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This info comes to us from Angie Quayle at  The Backyard Garden and Gifts.

If you haven’t planted seeds yet it isn’t too late, if you move fast.

The planting period for the seeds of lettuce, beets, chard, carrots, peas, radishes, turnips and others begins in late August, but continues almost to Halloween. Although the later the seed is sown, the less likely it is to produce a HUGE amount, but seriously, who wouldn’t want fresh produce from their own garden on the table in the Fall. It helps fill the void left by the closing of  local Farmers’ Markets.

Transplants, seedlings that are already growing, can be planted anytime from mid September through October.

If you choose to plant late, a frost cloth is a great investment. Lay it over your plants to protect them from the cool nights and mornings before the sun comes up, as well as to encourage some growth in December and January. If by chance, you got your broccoli in late, say after October 15, the frost cloth can be used not only to protect it during the winter, but also to speed things up in the spring.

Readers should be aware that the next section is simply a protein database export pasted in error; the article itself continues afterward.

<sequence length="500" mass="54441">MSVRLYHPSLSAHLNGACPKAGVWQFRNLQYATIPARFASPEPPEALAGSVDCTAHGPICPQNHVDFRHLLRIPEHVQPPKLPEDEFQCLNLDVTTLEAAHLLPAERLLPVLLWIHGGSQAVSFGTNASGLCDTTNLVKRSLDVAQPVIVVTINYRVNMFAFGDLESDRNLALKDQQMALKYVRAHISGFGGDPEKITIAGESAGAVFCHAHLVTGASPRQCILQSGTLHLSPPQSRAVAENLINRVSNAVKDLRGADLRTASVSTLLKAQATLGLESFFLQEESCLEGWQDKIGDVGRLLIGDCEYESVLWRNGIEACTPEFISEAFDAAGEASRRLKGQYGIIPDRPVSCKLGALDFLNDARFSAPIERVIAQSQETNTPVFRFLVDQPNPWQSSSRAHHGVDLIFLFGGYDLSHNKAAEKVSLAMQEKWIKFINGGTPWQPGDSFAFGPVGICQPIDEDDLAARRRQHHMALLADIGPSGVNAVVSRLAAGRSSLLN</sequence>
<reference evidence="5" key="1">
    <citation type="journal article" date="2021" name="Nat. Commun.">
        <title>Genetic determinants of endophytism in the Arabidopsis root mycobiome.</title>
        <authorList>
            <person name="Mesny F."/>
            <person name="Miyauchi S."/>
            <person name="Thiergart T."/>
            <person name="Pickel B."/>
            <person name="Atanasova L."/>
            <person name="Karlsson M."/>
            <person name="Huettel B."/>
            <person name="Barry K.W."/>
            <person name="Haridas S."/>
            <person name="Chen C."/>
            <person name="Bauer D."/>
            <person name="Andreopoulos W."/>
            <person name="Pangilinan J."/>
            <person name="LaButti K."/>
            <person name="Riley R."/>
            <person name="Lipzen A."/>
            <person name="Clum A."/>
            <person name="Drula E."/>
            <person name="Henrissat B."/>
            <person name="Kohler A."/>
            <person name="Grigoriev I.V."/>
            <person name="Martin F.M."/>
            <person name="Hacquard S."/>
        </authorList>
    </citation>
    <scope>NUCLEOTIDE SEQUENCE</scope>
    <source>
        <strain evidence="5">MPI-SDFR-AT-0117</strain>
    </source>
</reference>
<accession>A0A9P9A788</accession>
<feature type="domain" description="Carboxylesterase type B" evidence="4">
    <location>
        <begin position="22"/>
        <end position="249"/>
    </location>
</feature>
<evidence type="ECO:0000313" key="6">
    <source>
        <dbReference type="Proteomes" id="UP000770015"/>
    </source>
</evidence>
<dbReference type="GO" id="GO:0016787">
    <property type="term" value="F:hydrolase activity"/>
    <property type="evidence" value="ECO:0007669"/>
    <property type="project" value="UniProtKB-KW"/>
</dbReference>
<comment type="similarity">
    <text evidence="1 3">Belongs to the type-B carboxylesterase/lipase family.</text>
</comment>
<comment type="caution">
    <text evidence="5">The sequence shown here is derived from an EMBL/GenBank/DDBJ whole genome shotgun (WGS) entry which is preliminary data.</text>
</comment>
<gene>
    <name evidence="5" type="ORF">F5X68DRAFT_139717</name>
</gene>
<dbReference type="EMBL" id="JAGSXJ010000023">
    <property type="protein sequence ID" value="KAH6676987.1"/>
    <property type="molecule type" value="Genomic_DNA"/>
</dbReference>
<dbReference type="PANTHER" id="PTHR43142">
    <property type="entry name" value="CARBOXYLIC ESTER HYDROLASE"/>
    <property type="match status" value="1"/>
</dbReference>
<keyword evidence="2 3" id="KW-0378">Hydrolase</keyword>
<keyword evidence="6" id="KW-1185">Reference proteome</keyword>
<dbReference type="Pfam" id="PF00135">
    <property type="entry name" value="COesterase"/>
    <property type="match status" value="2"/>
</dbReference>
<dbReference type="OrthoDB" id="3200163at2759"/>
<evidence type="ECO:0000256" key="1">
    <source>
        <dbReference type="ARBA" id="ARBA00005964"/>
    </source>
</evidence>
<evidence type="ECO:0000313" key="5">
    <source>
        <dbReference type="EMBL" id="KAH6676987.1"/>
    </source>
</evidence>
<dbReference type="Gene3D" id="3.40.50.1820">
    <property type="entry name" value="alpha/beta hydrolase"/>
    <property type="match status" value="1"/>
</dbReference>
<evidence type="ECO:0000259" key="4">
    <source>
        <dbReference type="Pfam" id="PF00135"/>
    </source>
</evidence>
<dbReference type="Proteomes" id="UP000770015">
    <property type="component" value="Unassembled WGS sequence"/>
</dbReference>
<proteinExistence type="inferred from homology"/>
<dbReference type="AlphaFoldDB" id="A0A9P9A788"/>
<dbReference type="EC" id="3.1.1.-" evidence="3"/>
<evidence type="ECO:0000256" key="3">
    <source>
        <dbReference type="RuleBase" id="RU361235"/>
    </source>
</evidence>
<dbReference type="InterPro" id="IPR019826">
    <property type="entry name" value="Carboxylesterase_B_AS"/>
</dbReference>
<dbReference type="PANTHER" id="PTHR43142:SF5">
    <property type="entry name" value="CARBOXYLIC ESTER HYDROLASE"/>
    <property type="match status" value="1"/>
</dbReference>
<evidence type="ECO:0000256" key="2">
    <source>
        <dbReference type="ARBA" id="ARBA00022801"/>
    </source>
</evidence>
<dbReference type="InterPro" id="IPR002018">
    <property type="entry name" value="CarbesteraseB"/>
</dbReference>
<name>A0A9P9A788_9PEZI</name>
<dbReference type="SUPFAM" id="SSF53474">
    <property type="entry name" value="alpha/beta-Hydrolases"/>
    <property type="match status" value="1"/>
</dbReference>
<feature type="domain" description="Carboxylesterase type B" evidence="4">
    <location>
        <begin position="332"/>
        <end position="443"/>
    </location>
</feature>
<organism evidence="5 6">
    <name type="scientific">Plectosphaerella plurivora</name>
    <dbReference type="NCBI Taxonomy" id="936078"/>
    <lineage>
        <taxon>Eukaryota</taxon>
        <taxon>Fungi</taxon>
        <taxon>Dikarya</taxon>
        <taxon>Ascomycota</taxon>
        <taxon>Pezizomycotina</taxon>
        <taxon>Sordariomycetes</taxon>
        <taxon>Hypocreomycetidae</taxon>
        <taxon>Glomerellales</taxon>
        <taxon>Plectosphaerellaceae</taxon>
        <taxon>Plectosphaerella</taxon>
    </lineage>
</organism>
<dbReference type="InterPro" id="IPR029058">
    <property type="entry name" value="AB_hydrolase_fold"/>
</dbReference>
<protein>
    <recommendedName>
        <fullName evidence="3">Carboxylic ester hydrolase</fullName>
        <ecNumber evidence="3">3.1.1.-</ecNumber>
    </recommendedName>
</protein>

Remember, planting in the Fall isn’t just for the fun of it. Here in St. George (Zone 10) the only time of year cool season vegetables will thrive is in the cooler periods of Fall, Winter and Spring.

And now, information you might be able to use if a conversation bogs down.

Many of the crops mentioned above are referred to as Cole Crops.

From the Free On-Line Dictionary: Cole crops-Member of the species Brassica oleracea, including cabbage, broccoli, cauliflower, and Brussels sprouts.

Next time?

Desert Roses and other Fall Flowers


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About marianne

Gardening in the St. Utah high desert? Have questions? Easy ones? Stumpers? So do I. I grew up gardening in the Midwest and arrived here only recently. I knew immediately I’m wasn’t in Michigan any more. What exactly is a trickle system? Two growing seasons? Really? Roses? Who knew? So drop in as I learn the answers to these questions, others as they arise, and any questions you might have. I don’t have answers, yet, but I know who to ask.

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